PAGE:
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Record #:
27286
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Located in Henderson County, Hendersonville thrives off of the success of nearby Asheville. Hendersonville offers a number of attractions, including an aquarium, over 30 non-chain restaurants, amazing views, and mountain charm.
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Our State (NoCar F 251 S77), Vol. 84 Issue 5, October 2016, p130-134, 136, 138, il, por, map Periodical Website
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Record #:
28678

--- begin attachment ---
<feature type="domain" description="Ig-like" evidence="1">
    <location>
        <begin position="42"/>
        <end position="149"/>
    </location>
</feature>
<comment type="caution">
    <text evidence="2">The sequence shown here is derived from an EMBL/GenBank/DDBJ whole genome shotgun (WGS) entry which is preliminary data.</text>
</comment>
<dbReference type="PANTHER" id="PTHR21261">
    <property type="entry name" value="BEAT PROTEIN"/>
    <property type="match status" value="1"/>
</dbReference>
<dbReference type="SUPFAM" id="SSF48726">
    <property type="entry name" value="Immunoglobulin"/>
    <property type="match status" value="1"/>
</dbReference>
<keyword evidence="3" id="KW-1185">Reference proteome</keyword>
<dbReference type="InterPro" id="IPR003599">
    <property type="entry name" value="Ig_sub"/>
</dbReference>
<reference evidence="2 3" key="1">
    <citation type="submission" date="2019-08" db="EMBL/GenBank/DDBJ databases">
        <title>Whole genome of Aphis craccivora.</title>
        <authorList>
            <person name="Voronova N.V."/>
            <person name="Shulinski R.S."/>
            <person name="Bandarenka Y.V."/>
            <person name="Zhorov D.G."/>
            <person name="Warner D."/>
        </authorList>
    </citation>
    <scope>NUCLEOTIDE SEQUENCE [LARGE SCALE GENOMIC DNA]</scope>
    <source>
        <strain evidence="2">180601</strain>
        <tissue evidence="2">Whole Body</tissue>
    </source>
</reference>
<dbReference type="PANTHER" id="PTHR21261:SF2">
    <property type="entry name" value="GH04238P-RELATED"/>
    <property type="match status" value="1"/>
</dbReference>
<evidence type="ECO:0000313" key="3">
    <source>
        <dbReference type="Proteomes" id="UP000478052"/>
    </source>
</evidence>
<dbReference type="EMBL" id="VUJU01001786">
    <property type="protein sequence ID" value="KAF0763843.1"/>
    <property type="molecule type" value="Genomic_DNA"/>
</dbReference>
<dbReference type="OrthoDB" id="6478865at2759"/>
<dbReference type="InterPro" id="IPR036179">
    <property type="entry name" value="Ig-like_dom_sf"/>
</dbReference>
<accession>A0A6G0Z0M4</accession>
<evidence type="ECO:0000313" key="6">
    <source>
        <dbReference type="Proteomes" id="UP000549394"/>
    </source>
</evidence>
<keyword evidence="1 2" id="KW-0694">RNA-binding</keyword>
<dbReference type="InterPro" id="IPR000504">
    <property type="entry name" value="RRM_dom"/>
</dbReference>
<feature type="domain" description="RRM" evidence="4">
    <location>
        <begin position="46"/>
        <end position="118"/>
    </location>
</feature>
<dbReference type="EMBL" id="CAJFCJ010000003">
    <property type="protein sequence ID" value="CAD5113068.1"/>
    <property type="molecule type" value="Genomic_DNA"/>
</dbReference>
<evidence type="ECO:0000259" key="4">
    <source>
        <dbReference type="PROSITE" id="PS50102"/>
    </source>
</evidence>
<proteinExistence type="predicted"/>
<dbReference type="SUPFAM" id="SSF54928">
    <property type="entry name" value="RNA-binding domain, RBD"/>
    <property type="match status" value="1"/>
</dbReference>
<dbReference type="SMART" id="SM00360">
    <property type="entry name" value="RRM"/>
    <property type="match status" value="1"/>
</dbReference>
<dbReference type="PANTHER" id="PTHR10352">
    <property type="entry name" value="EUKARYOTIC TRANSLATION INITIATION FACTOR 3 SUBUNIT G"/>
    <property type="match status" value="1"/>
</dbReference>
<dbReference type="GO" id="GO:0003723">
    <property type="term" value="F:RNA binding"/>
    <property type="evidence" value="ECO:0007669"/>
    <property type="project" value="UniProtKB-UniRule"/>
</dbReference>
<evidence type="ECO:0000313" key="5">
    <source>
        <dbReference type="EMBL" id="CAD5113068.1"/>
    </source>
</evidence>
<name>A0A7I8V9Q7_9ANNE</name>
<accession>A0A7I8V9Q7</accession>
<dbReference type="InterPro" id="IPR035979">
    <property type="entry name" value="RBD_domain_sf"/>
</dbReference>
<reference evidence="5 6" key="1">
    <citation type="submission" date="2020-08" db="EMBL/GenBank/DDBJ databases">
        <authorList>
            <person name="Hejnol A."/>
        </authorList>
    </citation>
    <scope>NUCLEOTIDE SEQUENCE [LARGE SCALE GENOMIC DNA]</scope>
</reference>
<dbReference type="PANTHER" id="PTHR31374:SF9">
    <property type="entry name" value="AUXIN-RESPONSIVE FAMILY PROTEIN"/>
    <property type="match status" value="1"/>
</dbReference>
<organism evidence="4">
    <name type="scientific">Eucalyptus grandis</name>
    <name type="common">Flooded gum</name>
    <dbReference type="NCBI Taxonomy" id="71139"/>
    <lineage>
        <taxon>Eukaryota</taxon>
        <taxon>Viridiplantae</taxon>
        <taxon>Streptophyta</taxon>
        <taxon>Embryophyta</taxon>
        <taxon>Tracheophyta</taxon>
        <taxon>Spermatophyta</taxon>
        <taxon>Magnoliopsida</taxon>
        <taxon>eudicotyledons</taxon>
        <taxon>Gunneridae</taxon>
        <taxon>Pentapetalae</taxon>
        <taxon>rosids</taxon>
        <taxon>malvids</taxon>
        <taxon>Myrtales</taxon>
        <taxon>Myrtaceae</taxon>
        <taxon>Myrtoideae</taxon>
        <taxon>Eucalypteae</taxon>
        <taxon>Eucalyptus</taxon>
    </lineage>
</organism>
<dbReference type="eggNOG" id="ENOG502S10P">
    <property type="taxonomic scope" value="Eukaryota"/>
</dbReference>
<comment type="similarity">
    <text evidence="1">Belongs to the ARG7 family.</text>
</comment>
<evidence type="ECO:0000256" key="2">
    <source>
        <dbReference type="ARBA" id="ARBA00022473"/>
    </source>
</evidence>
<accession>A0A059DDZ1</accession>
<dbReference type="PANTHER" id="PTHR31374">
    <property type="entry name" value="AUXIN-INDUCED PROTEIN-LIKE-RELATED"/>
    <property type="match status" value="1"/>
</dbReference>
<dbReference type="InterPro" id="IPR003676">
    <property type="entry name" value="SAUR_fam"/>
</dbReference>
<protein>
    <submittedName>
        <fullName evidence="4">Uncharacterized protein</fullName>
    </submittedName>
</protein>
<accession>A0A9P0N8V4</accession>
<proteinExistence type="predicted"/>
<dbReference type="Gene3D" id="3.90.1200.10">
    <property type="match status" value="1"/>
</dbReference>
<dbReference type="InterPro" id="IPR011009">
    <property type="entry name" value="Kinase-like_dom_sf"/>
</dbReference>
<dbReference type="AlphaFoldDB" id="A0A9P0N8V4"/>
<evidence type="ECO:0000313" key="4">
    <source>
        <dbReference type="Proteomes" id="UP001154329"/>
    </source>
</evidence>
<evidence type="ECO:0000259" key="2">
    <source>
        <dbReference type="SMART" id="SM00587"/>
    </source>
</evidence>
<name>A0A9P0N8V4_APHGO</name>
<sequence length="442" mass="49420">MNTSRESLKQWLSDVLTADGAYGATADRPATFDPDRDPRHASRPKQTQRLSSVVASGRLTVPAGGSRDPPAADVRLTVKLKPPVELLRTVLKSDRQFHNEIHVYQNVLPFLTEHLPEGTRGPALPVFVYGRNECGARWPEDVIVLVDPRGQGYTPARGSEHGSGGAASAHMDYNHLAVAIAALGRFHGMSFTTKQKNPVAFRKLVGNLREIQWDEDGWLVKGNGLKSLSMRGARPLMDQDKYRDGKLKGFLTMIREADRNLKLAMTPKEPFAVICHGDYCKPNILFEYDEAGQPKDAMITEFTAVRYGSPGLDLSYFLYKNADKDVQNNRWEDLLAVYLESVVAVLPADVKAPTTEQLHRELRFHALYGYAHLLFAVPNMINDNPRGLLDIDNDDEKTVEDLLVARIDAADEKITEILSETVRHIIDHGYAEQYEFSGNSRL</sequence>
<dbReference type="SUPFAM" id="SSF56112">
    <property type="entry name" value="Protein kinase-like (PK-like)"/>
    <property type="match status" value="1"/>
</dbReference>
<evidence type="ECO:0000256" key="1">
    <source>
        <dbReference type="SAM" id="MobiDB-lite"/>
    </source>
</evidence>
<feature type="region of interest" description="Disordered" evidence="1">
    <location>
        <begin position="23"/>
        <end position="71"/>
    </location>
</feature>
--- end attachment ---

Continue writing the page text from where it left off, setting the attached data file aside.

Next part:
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Carolyn Mason was instrumental in protecting the wild Shackleford Banks horses. Mason helped lead and organize a campaign to protect the free range horses in 1995. The details of her campaign and its effect on the local horse population are detailed.
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Record #:
23902
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In 1963, North Carolinians searched for a way to celebrate the 300th anniversary of the charter that created North Carolina. They settled on reenacting Daniel Boone's trek through the Blue Ridge Mountains with a wagon train traveling from a farm in Wilkes County to Boone. The reenactment became an annual event until 1974 when locals lost interest as national social and political issues took their toll on these communities.
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Our State (NoCar F 251 S77), Vol. 83 Issue 1, June 2015, p45-46, 48, il, por Periodical Website